Weekend long read

1) The ITIC reports on the “Nature and Functioning of the Supreme National Authority of the Return Marches and Lifting the Siege”.

“A year has passed since the return march project began. Preparations for the project began in early 2018 as an initiative of social activists and organizations operating in the Gaza Strip. In the early stages, when the idea was being formulated, the organizers of the march claimed that the events would not be of a political nature, that official representatives of the various organizations would not participate, and that there would be no violence. Hamas supported the idea of the marches, but preferred to remain behind the scenes in the initial preparation stage. However, Hamas quickly took over the reins and took control of the return marches, even before the first march took place, on March 30, 2018. The longer the marches continued, the greater the importance attached to them by Hamas.”

2) At the INSS, Sarah J Feuer analyses the unrest in North Africa.

“With the apparent defeat of the Islamic State (ISIS), the approaching end to the civil war in Syria, and sovereignty returning to Iraq, the Middle East has appeared to settle into a relative, if tense, calm. Across North Africa, however, where the upheavals began eight years ago, recent weeks have witnessed a growing unrest reminiscent of the Arab Spring’s early days. Though ostensibly unrelated, the removal of longtime autocrats in Algeria and Sudan, and an emerging strongman’s bid for hegemony in Libya, collectively point to competing visions for a post-Arab Spring order whose fate remains uncertain.”

3) Writing at Bloomberg, Daniel Gordis argues that “Israel’s Election Didn’t Kill Hope for Peace. It Was Already Dead.

“Many Israelis still hope for peace, and many (though a steadily decreasing number) still favor a two-state solution. But few imagine that there is any chance for either in the coming years. U.S. President Donald Trump has long promised to deliver the “deal of the century,” but Israelis are largely of two minds on that: Many believe it will never see the light of day; most of the rest think that because the Palestinians have already declared the program “born dead,” it makes no difference what Israelis think of it.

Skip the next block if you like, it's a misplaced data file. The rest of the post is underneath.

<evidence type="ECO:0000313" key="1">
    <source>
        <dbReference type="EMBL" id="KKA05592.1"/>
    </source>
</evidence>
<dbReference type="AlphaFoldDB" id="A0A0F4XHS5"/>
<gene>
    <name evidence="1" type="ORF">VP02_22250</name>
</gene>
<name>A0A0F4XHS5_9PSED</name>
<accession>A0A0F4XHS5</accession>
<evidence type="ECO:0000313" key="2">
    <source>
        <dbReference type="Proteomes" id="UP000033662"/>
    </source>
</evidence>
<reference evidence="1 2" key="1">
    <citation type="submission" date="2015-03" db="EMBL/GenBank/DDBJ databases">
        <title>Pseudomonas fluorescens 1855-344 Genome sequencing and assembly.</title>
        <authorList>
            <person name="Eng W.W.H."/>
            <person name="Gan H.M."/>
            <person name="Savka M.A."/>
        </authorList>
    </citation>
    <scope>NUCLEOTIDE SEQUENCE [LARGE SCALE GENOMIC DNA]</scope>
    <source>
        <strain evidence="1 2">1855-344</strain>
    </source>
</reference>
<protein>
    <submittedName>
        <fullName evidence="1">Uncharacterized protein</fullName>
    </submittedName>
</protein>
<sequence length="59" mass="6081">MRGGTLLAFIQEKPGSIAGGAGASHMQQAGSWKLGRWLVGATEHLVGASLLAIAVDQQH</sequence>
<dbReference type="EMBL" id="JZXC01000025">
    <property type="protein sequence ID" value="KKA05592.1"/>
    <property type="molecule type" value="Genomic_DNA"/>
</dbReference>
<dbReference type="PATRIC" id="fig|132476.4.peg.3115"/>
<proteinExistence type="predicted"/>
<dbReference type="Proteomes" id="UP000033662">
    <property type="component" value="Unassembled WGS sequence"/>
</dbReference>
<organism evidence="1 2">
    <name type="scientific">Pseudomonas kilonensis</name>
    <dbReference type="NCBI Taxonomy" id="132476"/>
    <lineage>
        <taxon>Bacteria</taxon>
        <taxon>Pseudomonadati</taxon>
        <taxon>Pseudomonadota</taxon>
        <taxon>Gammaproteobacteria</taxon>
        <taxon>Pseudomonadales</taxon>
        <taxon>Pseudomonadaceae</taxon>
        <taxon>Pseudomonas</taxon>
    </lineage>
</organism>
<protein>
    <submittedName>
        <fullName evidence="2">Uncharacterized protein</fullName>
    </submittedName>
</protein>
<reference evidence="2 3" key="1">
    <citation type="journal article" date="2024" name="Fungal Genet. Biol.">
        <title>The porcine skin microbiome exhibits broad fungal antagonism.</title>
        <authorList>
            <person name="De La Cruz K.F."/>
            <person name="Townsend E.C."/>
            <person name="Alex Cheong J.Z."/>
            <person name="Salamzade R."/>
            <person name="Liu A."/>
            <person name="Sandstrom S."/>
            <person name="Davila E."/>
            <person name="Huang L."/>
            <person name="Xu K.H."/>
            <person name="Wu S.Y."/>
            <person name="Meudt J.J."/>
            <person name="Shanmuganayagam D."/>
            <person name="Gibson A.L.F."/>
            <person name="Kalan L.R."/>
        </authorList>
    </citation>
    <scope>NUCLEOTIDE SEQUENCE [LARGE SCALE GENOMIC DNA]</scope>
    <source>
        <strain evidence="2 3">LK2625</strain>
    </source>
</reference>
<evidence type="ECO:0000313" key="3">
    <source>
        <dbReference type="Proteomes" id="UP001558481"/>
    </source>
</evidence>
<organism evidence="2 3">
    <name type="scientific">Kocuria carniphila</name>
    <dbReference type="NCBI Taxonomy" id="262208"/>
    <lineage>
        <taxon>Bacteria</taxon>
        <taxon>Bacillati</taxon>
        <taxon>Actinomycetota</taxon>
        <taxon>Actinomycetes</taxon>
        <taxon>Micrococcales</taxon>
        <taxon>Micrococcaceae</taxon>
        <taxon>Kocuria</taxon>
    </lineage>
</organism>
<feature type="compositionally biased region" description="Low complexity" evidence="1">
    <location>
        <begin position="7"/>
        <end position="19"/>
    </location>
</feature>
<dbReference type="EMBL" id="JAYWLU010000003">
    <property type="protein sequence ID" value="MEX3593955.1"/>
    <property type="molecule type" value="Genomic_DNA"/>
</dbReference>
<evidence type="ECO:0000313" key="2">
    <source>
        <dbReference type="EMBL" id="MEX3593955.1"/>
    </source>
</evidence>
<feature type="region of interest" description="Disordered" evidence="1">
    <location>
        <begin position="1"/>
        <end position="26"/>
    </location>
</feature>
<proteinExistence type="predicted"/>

There is no “deal” now or in the foreseeable future primarily because the Palestinians have still not made peace with the idea that a Jewish state is here to stay. When Hamas, which controls Gaza, started its “March of Return” last year, it promised that the march would mark the beginning of the “liberation of all of Palestine, from the Mediterranean Sea to the Jordan River.” The march, in other words, was simply the latest chapter in Hamas’s drive to destroy the Jewish state.”

4) At the JCPA Pinhas Inbari takes a look behind the scenes of the formation of the new PA government about which BBC audiences have yet to hear.

“On April 13, 2019, Dr. Muhammad Shtayyeh announced the formation of his new Palestinian Authority government. The announcement followed earlier reports he was going to ask President Mahmoud Abbas to give him an extension to complete his task of government formation. […]

The reason for the extension was that he wanted to meet the challenge of defining the government as a broad, Palestinian “PLO government” as pre-announced. He also wanted to include personalities from the diaspora who had been invited to Ramallah.

However, the leading factions of the PLO – the Democratic Front and the Popular Front – are allied with Hamas, and they refused to participate. The Fatah faction in the West Bank rejected the “outsiders.”  They wanted all of the portfolios to be kept in local Fatah’s hands – except for a few, such as Riad Malki, a PFLP associate.

For this reason, Shtayyeh’s administration is not a “PLO government” as pre-designed, but only “just” a government.”